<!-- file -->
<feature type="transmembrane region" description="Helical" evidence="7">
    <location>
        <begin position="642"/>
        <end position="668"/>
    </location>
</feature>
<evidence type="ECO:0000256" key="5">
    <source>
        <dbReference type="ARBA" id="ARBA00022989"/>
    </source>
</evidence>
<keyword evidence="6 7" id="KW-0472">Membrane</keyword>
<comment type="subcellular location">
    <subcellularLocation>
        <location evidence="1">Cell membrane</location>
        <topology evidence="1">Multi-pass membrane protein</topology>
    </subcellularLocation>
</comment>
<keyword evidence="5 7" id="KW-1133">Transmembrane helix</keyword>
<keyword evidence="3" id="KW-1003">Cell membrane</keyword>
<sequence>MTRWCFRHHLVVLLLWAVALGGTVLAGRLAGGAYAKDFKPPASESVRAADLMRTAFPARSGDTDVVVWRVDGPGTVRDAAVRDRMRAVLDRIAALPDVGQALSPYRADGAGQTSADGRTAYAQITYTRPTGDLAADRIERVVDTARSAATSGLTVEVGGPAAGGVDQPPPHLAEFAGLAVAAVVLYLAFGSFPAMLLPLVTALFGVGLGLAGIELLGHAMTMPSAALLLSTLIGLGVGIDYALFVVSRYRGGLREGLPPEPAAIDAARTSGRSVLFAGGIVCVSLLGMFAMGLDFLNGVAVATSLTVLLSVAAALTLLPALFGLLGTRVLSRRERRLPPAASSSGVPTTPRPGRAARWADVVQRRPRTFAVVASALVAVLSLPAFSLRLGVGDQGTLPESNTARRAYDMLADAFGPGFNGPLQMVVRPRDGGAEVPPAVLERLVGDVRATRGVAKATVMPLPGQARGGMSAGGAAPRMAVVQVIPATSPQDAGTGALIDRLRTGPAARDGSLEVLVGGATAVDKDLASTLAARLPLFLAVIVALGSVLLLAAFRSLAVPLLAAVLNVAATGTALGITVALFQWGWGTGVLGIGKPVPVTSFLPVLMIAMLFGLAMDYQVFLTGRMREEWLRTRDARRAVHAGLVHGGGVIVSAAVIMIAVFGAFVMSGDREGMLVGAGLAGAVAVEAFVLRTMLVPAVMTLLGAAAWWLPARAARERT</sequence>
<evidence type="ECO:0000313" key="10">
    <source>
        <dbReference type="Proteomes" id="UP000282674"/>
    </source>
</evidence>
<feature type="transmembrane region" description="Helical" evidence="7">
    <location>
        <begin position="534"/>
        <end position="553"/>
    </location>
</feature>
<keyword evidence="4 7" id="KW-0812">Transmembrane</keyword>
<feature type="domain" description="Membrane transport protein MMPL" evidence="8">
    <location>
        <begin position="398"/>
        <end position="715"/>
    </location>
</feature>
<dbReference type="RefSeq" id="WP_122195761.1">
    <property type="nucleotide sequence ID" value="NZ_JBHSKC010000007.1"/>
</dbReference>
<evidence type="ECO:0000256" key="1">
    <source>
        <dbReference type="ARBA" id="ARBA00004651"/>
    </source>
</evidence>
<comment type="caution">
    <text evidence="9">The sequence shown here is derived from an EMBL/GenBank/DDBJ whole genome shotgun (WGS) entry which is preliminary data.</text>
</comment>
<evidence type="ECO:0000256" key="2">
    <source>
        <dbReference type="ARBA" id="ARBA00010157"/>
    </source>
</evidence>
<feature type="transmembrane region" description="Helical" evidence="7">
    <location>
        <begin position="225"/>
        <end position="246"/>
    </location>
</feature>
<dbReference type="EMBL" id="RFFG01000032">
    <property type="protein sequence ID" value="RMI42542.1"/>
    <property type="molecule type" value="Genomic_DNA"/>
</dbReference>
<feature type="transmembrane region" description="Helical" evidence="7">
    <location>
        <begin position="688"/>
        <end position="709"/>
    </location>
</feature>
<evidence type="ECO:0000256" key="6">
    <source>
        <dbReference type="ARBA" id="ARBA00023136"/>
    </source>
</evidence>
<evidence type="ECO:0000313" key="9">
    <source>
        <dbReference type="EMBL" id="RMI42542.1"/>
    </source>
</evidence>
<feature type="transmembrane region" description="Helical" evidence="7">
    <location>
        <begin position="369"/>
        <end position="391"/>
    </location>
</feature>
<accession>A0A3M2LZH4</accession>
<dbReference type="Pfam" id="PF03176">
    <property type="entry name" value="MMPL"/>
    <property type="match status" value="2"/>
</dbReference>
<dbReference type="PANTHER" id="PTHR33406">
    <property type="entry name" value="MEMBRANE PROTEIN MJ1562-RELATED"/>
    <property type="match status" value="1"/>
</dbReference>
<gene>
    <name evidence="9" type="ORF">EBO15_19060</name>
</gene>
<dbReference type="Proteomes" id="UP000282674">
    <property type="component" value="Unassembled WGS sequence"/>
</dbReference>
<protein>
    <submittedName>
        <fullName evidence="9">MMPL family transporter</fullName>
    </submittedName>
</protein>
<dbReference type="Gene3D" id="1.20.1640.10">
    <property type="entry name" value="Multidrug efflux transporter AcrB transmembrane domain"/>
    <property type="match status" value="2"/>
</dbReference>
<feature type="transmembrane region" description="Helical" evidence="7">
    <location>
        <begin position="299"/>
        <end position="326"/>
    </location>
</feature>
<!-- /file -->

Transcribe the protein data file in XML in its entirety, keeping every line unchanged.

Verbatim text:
<feature type="transmembrane region" description="Helical" evidence="7">
    <location>
        <begin position="642"/>
        <end position="668"/>
    </location>
</feature>
<evidence type="ECO:0000256" key="5">
    <source>
        <dbReference type="ARBA" id="ARBA00022989"/>
    </source>
</evidence>
<keyword evidence="6 7" id="KW-0472">Membrane</keyword>
<comment type="subcellular location">
    <subcellularLocation>
        <location evidence="1">Cell membrane</location>
        <topology evidence="1">Multi-pass membrane protein</topology>
    </subcellularLocation>
</comment>
<keyword evidence="5 7" id="KW-1133">Transmembrane helix</keyword>
<keyword evidence="3" id="KW-1003">Cell membrane</keyword>
<sequence>MTRWCFRHHLVVLLLWAVALGGTVLAGRLAGGAYAKDFKPPASESVRAADLMRTAFPARSGDTDVVVWRVDGPGTVRDAAVRDRMRAVLDRIAALPDVGQALSPYRADGAGQTSADGRTAYAQITYTRPTGDLAADRIERVVDTARSAATSGLTVEVGGPAAGGVDQPPPHLAEFAGLAVAAVVLYLAFGSFPAMLLPLVTALFGVGLGLAGIELLGHAMTMPSAALLLSTLIGLGVGIDYALFVVSRYRGGLREGLPPEPAAIDAARTSGRSVLFAGGIVCVSLLGMFAMGLDFLNGVAVATSLTVLLSVAAALTLLPALFGLLGTRVLSRRERRLPPAASSSGVPTTPRPGRAARWADVVQRRPRTFAVVASALVAVLSLPAFSLRLGVGDQGTLPESNTARRAYDMLADAFGPGFNGPLQMVVRPRDGGAEVPPAVLERLVGDVRATRGVAKATVMPLPGQARGGMSAGGAAPRMAVVQVIPATSPQDAGTGALIDRLRTGPAARDGSLEVLVGGATAVDKDLASTLAARLPLFLAVIVALGSVLLLAAFRSLAVPLLAAVLNVAATGTALGITVALFQWGWGTGVLGIGKPVPVTSFLPVLMIAMLFGLAMDYQVFLTGRMREEWLRTRDARRAVHAGLVHGGGVIVSAAVIMIAVFGAFVMSGDREGMLVGAGLAGAVAVEAFVLRTMLVPAVMTLLGAAAWWLPARAARERT</sequence>
<evidence type="ECO:0000313" key="10">
    <source>
        <dbReference type="Proteomes" id="UP000282674"/>
    </source>
</evidence>
<feature type="transmembrane region" description="Helical" evidence="7">
    <location>
        <begin position="534"/>
        <end position="553"/>
    </location>
</feature>
<keyword evidence="4 7" id="KW-0812">Transmembrane</keyword>
<feature type="domain" description="Membrane transport protein MMPL" evidence="8">
    <location>
        <begin position="398"/>
        <end position="715"/>
    </location>
</feature>
<dbReference type="RefSeq" id="WP_122195761.1">
    <property type="nucleotide sequence ID" value="NZ_JBHSKC010000007.1"/>
</dbReference>
<evidence type="ECO:0000256" key="1">
    <source>
        <dbReference type="ARBA" id="ARBA00004651"/>
    </source>
</evidence>
<comment type="caution">
    <text evidence="9">The sequence shown here is derived from an EMBL/GenBank/DDBJ whole genome shotgun (WGS) entry which is preliminary data.</text>
</comment>
<evidence type="ECO:0000256" key="2">
    <source>
        <dbReference type="ARBA" id="ARBA00010157"/>
    </source>
</evidence>
<feature type="transmembrane region" description="Helical" evidence="7">
    <location>
        <begin position="225"/>
        <end position="246"/>
    </location>
</feature>
<dbReference type="EMBL" id="RFFG01000032">
    <property type="protein sequence ID" value="RMI42542.1"/>
    <property type="molecule type" value="Genomic_DNA"/>
</dbReference>
<feature type="transmembrane region" description="Helical" evidence="7">
    <location>
        <begin position="688"/>
        <end position="709"/>
    </location>
</feature>
<evidence type="ECO:0000256" key="6">
    <source>
        <dbReference type="ARBA" id="ARBA00023136"/>
    </source>
</evidence>
<evidence type="ECO:0000313" key="9">
    <source>
        <dbReference type="EMBL" id="RMI42542.1"/>
    </source>
</evidence>
<feature type="transmembrane region" description="Helical" evidence="7">
    <location>
        <begin position="369"/>
        <end position="391"/>
    </location>
</feature>
<accession>A0A3M2LZH4</accession>
<dbReference type="Pfam" id="PF03176">
    <property type="entry name" value="MMPL"/>
    <property type="match status" value="2"/>
</dbReference>
<dbReference type="PANTHER" id="PTHR33406">
    <property type="entry name" value="MEMBRANE PROTEIN MJ1562-RELATED"/>
    <property type="match status" value="1"/>
</dbReference>
<gene>
    <name evidence="9" type="ORF">EBO15_19060</name>
</gene>
<dbReference type="Proteomes" id="UP000282674">
    <property type="component" value="Unassembled WGS sequence"/>
</dbReference>
<protein>
    <submittedName>
        <fullName evidence="9">MMPL family transporter</fullName>
    </submittedName>
</protein>
<dbReference type="Gene3D" id="1.20.1640.10">
    <property type="entry name" value="Multidrug efflux transporter AcrB transmembrane domain"/>
    <property type="match status" value="2"/>
</dbReference>
<feature type="transmembrane region" description="Helical" evidence="7">
    <location>
        <begin position="299"/>
        <end position="326"/>
    </location>
</feature>